A police fingerprint expert has told the Bain retrial that the prints found on the murder weapon belonged to the accused.
David Bain is charged with killing five members of his family in Dunedin in 1994.
Kim Jones, a police fingerprint technician, told the court the position of the fingerprints on the rifle matched David Bain's.
"They were sharp, sir, very definitive and fine. No doubt whatsoever made by the same person, namely the accused."
There is no dispute David Bain owned the rifle and his fingerprints were likely to be on it. The defence claim they got there months earlier when he was shooting rabbits. Jones says they were recent.
"These fingerprints have been placed with such pressure on the firearm in question here, they were so defined, so clear it could leave me in no doubt whatsoever they were of recent origin."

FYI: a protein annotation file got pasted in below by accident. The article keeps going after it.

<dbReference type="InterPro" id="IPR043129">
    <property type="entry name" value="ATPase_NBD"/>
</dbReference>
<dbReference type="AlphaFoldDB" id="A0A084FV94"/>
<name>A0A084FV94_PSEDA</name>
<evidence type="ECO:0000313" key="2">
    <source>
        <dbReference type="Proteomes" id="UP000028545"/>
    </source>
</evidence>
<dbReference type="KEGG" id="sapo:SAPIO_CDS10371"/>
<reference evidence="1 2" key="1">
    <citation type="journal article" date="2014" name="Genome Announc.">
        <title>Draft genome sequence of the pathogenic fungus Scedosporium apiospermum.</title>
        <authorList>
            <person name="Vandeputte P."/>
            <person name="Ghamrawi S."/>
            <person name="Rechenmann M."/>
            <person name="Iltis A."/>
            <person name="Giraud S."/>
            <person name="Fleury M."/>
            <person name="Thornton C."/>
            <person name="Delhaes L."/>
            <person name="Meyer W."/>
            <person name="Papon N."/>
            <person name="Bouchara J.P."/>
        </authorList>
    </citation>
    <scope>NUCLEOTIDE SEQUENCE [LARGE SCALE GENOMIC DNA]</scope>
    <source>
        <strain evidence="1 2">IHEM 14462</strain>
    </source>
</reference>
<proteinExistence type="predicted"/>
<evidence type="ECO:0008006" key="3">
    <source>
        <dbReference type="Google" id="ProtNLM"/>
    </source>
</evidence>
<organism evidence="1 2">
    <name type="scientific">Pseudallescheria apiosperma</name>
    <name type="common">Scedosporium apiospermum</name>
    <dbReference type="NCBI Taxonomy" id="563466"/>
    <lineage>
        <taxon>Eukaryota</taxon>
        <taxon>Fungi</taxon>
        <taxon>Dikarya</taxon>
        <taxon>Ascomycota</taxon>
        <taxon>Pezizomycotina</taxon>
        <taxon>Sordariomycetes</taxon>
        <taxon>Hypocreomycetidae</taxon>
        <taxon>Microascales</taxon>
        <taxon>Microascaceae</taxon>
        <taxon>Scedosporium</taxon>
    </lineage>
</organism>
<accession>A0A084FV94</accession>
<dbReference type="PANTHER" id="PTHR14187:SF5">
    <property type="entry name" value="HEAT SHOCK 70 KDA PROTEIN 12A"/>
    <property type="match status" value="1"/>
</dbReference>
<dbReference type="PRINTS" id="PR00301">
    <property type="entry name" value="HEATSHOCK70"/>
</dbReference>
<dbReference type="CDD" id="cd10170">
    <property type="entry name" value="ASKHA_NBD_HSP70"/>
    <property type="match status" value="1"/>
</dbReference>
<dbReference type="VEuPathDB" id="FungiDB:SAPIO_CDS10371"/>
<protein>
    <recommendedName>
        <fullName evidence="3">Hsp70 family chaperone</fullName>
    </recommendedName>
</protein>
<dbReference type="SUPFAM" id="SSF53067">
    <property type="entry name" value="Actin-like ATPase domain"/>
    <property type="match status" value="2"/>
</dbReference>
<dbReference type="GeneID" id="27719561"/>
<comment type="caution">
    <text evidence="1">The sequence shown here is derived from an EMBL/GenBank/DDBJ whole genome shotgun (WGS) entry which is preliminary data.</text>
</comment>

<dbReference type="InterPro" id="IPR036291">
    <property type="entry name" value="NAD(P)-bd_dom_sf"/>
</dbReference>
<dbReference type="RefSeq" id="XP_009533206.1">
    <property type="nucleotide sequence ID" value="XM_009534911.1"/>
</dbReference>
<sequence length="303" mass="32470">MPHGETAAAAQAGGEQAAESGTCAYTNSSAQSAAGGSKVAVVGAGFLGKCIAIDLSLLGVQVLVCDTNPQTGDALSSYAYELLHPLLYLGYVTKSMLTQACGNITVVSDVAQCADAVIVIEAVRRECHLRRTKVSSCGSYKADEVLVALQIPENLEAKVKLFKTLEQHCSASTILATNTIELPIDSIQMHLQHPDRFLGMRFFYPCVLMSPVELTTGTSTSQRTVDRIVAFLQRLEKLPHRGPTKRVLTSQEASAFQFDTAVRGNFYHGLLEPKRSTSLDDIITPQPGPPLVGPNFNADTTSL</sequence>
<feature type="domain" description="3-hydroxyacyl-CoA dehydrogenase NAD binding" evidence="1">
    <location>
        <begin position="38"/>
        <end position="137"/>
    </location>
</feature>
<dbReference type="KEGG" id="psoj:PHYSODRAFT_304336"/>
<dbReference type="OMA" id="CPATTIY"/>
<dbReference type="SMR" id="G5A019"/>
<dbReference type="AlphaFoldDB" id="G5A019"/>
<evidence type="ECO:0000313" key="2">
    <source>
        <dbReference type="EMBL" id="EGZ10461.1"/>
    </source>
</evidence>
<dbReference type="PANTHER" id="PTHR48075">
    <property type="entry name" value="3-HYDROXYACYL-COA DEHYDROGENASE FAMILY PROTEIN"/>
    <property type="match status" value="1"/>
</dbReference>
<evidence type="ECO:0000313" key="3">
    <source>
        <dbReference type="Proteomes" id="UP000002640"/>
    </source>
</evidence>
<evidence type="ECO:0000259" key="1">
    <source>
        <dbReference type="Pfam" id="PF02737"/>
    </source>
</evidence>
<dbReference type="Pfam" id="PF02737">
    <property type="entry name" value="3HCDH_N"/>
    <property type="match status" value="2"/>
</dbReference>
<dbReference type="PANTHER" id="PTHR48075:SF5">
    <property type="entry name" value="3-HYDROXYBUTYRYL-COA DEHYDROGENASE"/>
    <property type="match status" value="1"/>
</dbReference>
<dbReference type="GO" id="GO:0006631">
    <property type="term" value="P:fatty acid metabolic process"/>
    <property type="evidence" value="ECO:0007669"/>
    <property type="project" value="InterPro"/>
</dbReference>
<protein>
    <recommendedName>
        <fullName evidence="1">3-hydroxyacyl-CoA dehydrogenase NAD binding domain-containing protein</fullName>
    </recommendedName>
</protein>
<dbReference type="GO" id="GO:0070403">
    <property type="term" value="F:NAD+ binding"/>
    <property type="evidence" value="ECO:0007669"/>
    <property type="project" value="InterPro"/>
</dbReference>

The rifle was found lying beside Robin Bain, David's father. The witness says it was covered in what appeared to be blood. He was also asked how the prints were made.
"The hand was slapped over the rifle...with considerable force and pushed in a downward motion," Jones replied.
He says the rifle was gripped tightly and the prints could not be made by simply picking it up.
There was also more evidence about Robin Bain's background, witnesses describing him as a gentle, kind teacher.
"Whatever he was doing with the kids come first and the paperwork would be second," said Carol Maxwell, a work colleague.
But they talked about his scruffy clothes and lifestyle.
"Well we sort of gathered that he was showering about Sunday or Monday. By Wednesday and Thursday he was getting quite squiffy," said Dorothy Duthie of Taeiri school.
She also told the court he shied away from shooting a possum caught at the school.
"I put the pellet in the rifle and handed it to him. He put his hands down by his side and stepped back."
The defence claim Robin Bain was the murderer and was suffering from depression.
"I'm not aware of any mental deterioration," William Christie, a friend said.
But they all agreed Robin Bain had been very proud of his children.